An American far-right influencer and avowed conspiracy theorist with a frenzied use of social media, Jackson Hinkle only appears right now as a fervent defender of the Palestinian cause. His community has been accustomed to publications praising Vladimir Putin or the Make America Great Again movement (MAGA), popularized by Donald Trump.
Since Oct.7, the 24-year-old ultraconservative, who is fascinated by autocrats and dictators all over the world, has been flooding his X (formerly Twitter) account with photographs of children in Gaza who are victims of bombardments, messages praising Hamas and scathing criticism of Israel’s supporters, “Zionists.”
This new editorial line bore fruit: In just a few weeks, Jackson Hinkle went from 500,000 to 2.2 million subscribers on his personal account.
Keith Woods (proponent of the Great Replacement theory), Ryan Dawson (convinced that “anti-white” racism is rife in the United States) and Lord Bebo (openly proclaims himself to be “anti-woke” on his X account): The audience of these far-right Americans, mostly men who are extremely active on social media, have skyrocketed since the start of the war in Gaza, denouncing what they describe as “genocide” committed by the Israeli state and the complicity of their American leaders.
With a newly-acquired audience that is predominantly Arab, their virtual positions are acclaimed, and their status virtually elevated to that of whistleblowers at a time when the online content of some of them have been censored by platforms.
The enemy of my enemy
Their pro-Palestinian publications conceal far less glorious intentions. Infused with anti-Semitism, they almost make us forget the Islamophobic comments and anti-Arab propaganda they used to relay.
“His new Arab fanbase are not familiar with his ideologies and I doubt they would care. Pro-Russia and Putin? No problem. US and Biden aren’t really liked anyway. Anti-Semitic? That's easily countered with ‘no, he’s anti-Zionist and anti-Israel!’ No one believes he hates immigrants, Muslims and Arabs,” tweeted Newslines Institute analyst Rasha al-Aqeedi, in reference to Jackson Hinkle.
It is clear that far from the indignation these nationalists display, the Israel-Hamas war looks more like an opportunity to spread their hatred of Jews, under the guise of opposing the Israeli cabinet’s military actions, without however expressing an ideological alignment in favor of the Palestinian cause. Sometimes, in fact, they reveal their complete indifference on this subject.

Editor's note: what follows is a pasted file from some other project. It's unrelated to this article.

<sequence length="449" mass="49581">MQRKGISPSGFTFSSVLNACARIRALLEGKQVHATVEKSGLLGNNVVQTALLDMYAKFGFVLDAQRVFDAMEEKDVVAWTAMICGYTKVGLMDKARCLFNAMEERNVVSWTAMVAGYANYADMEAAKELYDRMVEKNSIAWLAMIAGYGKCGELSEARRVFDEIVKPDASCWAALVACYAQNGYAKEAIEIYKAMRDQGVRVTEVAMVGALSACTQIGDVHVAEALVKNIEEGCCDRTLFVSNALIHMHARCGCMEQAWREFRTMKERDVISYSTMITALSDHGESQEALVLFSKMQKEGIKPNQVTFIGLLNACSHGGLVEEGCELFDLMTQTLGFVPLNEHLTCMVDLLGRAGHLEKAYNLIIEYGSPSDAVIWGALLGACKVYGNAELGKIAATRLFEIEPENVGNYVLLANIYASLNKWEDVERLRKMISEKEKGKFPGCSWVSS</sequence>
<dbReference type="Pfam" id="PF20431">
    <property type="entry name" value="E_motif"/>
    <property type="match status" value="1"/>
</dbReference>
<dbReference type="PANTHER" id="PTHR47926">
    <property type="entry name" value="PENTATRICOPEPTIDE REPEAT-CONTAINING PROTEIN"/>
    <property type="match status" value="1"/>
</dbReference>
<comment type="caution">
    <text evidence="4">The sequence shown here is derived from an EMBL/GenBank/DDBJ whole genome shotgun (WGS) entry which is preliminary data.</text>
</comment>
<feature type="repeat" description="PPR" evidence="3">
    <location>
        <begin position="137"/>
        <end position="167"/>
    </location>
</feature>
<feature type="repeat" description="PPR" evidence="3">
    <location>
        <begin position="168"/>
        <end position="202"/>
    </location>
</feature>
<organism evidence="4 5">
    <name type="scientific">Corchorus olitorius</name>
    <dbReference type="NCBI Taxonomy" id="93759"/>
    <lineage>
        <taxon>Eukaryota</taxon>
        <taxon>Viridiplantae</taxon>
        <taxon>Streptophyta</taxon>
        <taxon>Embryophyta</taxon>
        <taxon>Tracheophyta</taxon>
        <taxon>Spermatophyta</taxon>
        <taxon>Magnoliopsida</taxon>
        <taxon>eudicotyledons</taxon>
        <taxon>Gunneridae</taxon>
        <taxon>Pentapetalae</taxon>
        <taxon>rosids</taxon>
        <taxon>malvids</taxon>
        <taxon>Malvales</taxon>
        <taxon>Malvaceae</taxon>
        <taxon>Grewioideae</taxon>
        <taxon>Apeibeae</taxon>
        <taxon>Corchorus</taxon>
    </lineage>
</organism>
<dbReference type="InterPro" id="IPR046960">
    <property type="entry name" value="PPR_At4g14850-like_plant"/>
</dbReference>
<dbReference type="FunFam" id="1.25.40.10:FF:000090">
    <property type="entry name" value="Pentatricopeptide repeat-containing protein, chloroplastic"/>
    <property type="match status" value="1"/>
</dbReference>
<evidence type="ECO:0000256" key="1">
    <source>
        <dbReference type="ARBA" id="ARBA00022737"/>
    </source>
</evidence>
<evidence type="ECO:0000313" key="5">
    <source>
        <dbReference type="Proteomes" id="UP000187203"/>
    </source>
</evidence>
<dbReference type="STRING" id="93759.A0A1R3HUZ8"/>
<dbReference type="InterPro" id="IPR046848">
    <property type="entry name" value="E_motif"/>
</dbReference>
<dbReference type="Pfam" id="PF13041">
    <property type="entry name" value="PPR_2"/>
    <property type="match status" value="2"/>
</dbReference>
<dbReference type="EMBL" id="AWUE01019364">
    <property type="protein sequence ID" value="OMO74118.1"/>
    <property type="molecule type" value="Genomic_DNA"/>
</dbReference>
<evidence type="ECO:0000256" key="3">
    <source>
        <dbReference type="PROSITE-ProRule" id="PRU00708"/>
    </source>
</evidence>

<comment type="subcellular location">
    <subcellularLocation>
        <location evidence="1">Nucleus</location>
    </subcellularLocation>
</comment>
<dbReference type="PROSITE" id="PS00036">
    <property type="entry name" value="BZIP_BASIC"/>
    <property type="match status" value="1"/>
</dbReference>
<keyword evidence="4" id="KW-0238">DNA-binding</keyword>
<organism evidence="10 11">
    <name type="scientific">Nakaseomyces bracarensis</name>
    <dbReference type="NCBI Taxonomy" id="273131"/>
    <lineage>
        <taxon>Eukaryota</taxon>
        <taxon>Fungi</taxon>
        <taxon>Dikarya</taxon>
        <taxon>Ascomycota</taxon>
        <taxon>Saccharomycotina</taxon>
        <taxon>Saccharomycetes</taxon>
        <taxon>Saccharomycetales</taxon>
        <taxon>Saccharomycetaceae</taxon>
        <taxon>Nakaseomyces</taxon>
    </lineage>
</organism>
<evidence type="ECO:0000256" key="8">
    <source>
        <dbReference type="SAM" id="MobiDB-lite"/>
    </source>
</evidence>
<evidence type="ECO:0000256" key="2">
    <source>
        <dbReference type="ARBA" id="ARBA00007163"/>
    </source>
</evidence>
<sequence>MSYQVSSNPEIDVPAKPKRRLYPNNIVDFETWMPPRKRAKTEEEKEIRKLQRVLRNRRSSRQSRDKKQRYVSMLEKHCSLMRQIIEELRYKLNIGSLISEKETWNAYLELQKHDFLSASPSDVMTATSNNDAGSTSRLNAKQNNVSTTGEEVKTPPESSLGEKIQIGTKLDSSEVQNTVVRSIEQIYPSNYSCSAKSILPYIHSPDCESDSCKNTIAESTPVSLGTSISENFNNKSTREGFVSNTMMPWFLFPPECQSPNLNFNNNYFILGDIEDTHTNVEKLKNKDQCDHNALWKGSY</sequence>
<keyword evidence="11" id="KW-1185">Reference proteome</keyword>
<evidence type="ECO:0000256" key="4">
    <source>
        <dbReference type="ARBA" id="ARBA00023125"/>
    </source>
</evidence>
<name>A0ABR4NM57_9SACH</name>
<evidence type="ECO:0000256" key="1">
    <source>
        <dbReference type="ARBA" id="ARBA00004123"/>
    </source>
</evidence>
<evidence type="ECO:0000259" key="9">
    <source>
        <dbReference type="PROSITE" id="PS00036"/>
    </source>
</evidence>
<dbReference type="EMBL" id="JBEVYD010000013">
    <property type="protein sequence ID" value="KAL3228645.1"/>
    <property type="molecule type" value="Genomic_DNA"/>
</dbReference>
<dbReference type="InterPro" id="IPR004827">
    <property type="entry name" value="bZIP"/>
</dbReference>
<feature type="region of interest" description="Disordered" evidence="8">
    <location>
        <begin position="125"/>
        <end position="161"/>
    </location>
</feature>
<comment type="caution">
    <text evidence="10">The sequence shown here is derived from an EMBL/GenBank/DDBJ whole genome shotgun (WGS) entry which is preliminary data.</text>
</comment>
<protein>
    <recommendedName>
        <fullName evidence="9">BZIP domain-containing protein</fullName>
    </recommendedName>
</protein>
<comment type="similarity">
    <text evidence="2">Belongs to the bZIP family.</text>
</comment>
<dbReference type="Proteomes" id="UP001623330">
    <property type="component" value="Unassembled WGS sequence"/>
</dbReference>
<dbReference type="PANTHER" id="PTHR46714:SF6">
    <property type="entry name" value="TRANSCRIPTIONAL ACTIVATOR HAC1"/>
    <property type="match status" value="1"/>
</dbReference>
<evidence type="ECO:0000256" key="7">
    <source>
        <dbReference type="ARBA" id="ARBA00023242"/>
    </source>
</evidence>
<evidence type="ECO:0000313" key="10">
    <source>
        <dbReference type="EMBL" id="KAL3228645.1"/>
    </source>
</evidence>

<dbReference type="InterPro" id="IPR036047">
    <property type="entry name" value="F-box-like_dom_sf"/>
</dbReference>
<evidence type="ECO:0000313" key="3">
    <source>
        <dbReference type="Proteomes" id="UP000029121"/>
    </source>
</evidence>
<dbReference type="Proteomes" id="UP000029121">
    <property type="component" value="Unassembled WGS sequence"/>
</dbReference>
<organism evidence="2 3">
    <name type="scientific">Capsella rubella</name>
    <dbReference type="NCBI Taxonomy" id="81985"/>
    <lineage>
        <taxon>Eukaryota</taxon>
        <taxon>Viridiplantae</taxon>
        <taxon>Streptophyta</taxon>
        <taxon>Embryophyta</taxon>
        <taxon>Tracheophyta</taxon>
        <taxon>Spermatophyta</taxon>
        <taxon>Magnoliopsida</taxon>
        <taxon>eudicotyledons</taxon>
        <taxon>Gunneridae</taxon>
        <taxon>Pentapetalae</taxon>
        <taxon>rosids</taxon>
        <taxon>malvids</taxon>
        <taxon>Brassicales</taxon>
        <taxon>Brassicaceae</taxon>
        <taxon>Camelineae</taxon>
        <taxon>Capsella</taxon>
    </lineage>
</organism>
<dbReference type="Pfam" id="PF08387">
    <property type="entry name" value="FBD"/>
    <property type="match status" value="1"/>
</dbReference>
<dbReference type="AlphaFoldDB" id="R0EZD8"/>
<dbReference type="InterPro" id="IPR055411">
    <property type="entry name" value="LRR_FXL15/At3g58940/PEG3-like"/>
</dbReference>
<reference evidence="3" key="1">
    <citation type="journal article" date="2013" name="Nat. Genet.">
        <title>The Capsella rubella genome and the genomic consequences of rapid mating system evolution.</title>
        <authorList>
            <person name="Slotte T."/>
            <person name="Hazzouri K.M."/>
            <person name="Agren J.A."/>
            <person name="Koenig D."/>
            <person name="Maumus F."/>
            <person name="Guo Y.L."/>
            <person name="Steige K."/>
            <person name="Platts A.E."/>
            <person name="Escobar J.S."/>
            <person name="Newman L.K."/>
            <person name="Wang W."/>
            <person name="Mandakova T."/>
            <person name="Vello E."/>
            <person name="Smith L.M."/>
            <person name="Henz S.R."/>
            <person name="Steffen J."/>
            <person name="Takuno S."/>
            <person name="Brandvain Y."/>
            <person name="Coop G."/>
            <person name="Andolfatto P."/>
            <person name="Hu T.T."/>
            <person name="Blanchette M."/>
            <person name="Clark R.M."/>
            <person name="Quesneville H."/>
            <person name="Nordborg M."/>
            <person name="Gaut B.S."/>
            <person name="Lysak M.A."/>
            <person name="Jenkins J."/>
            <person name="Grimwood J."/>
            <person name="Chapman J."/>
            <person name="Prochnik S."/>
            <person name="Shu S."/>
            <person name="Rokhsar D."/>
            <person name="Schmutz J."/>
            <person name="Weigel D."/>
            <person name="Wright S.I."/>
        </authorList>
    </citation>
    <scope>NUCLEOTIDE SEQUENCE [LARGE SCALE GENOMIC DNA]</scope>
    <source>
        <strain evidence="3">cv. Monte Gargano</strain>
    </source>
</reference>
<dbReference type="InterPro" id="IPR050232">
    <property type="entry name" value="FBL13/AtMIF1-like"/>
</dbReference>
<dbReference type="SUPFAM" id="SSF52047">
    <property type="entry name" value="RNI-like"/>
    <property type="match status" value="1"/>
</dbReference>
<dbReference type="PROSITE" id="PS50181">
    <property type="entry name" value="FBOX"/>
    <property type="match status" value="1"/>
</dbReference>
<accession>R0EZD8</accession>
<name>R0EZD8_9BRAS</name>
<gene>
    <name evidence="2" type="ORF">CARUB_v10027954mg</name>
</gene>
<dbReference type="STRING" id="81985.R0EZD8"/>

A political commentator with a huge number of followers on social media and unequivocal anti-Semite who was suspended from YouTube in 2020 for inciting hatred, Nick Fuentes spoke out publicly a few days after the start of the war, admitting on his America First show that he didn’t care “that much” about the Palestinians.
He, who makes no secret of his admiration for Adolf Hitler, added that if Israel’s operation in Gaza “is going to rally international support against them, then once again this becomes a situation where the enemy of my enemy becomes our friend.”
From Canada, neo-Nazi Brandon Martinez called for a more radical solution “to the Israel-Palestinian conflict.” “Let them kill each other while we watch from the sidelines,” Martinez said.
Others insist that criticizing Israel’s actions should never lead Europeans to take in refugees from Gaza.
According to the Global Project Against Hate and Extremism, in the immediate aftermath of Oct.7, anti-Semitic and anti-Muslim remarks increased by 425 percent and 417 percent respectively on social media platforms such as Gab and 4chan, popular among white supremacists compared to the six months prior to the Hamas attack.
This nauseating ideology does not only manifest itself online. Several demonstrations in support of Palestine in the United States brought together members of the far right who were openly anti-Semitic, disguised under consensual slogans calling for an end to the war.
They include Mike Peinovich, a supremacist and Holocaust denier, one of the organizers of the Unite the Right movement, who was present at the 2017 racist demonstration in Charlottesville, where violent clashes left one person dead and 35 injured.
At the end of October, around 40 members of his neo-Nazi group joined a rally outside the White House against the war in Gaza. “Israel is a pure genocidal state, make no mistake,” Mike Peinovich told the rally.
“We Americans have been snookered into supporting [Israel] by Jewish control of our banks, our media and our politicians, but we have to say enough and rise up as a people,” he added.
“Such political infiltration and provocation to fuel social strife is a longstanding tactic of White nationalists and far-right movements driven by antisemitic conspiracy theories. Such actors claim that a secret Jewish cabal controls US foreign policy, media, the economy and progressive social movements, in order to enact ‘White genocide’,” Ben Lorber wrote in an article entitled “No Nazis on our streets,” published by the Political Research Associates.
“In their attempts to join Palestine solidarity protests and online campaigns, antisemitic White nationalists are trying to exploit the political and humanitarian crisis in Gaza to win recruits and further their political interests,” the article added.
In order to fulfill their goal, it doesn’t matter what cause these supremacists are defending. At the height of the COVID-19 pandemic, many of them also took advantage of the media outpouring to feed anti-Semitic theories on their social media, claiming that the virus and its spread were nothing more than a conspiracy orchestrated by Jewish people.
This article was originally published by L'Orient-Le Jour. Translated by Joelle El Khoury.
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